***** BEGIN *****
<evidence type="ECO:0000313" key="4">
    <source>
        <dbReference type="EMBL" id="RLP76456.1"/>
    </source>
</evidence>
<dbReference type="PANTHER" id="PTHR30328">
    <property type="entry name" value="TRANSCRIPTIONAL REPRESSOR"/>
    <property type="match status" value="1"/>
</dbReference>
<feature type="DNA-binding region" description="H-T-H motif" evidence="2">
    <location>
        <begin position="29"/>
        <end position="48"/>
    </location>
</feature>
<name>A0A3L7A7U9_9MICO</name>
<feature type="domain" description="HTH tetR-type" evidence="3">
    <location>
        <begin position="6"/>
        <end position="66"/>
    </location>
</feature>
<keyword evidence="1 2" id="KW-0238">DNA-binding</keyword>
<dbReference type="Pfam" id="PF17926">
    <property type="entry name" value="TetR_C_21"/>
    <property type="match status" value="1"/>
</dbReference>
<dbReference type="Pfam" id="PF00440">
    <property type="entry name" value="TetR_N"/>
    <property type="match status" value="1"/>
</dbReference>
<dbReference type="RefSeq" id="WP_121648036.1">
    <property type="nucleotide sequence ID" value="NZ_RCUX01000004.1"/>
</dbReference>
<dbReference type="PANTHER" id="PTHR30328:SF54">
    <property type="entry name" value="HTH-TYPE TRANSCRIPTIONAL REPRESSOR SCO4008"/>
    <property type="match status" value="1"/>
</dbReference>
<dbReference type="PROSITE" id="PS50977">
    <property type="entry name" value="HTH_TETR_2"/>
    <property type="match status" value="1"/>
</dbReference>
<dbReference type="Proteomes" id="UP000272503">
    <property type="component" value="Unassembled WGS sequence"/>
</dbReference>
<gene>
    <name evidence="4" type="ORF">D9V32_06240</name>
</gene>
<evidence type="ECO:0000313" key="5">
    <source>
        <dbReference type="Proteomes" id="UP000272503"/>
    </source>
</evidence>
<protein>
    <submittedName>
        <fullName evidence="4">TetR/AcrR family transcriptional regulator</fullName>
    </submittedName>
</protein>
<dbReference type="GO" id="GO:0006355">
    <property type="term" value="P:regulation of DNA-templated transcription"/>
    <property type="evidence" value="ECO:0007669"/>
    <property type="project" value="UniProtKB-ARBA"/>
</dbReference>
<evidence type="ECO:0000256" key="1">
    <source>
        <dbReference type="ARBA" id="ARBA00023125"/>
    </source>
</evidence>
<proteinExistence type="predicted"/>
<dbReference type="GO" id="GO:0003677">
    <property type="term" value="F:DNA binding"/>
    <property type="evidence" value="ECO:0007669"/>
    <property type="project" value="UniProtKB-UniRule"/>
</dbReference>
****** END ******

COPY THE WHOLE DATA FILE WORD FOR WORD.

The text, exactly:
<evidence type="ECO:0000313" key="4">
    <source>
        <dbReference type="EMBL" id="RLP76456.1"/>
    </source>
</evidence>
<dbReference type="PANTHER" id="PTHR30328">
    <property type="entry name" value="TRANSCRIPTIONAL REPRESSOR"/>
    <property type="match status" value="1"/>
</dbReference>
<feature type="DNA-binding region" description="H-T-H motif" evidence="2">
    <location>
        <begin position="29"/>
        <end position="48"/>
    </location>
</feature>
<name>A0A3L7A7U9_9MICO</name>
<feature type="domain" description="HTH tetR-type" evidence="3">
    <location>
        <begin position="6"/>
        <end position="66"/>
    </location>
</feature>
<keyword evidence="1 2" id="KW-0238">DNA-binding</keyword>
<dbReference type="Pfam" id="PF17926">
    <property type="entry name" value="TetR_C_21"/>
    <property type="match status" value="1"/>
</dbReference>
<dbReference type="Pfam" id="PF00440">
    <property type="entry name" value="TetR_N"/>
    <property type="match status" value="1"/>
</dbReference>
<dbReference type="RefSeq" id="WP_121648036.1">
    <property type="nucleotide sequence ID" value="NZ_RCUX01000004.1"/>
</dbReference>
<dbReference type="PANTHER" id="PTHR30328:SF54">
    <property type="entry name" value="HTH-TYPE TRANSCRIPTIONAL REPRESSOR SCO4008"/>
    <property type="match status" value="1"/>
</dbReference>
<dbReference type="PROSITE" id="PS50977">
    <property type="entry name" value="HTH_TETR_2"/>
    <property type="match status" value="1"/>
</dbReference>
<dbReference type="Proteomes" id="UP000272503">
    <property type="component" value="Unassembled WGS sequence"/>
</dbReference>
<gene>
    <name evidence="4" type="ORF">D9V32_06240</name>
</gene>
<evidence type="ECO:0000313" key="5">
    <source>
        <dbReference type="Proteomes" id="UP000272503"/>
    </source>
</evidence>
<protein>
    <submittedName>
        <fullName evidence="4">TetR/AcrR family transcriptional regulator</fullName>
    </submittedName>
</protein>
<dbReference type="GO" id="GO:0006355">
    <property type="term" value="P:regulation of DNA-templated transcription"/>
    <property type="evidence" value="ECO:0007669"/>
    <property type="project" value="UniProtKB-ARBA"/>
</dbReference>
<evidence type="ECO:0000256" key="1">
    <source>
        <dbReference type="ARBA" id="ARBA00023125"/>
    </source>
</evidence>
<proteinExistence type="predicted"/>
<dbReference type="GO" id="GO:0003677">
    <property type="term" value="F:DNA binding"/>
    <property type="evidence" value="ECO:0007669"/>
    <property type="project" value="UniProtKB-UniRule"/>
</dbReference>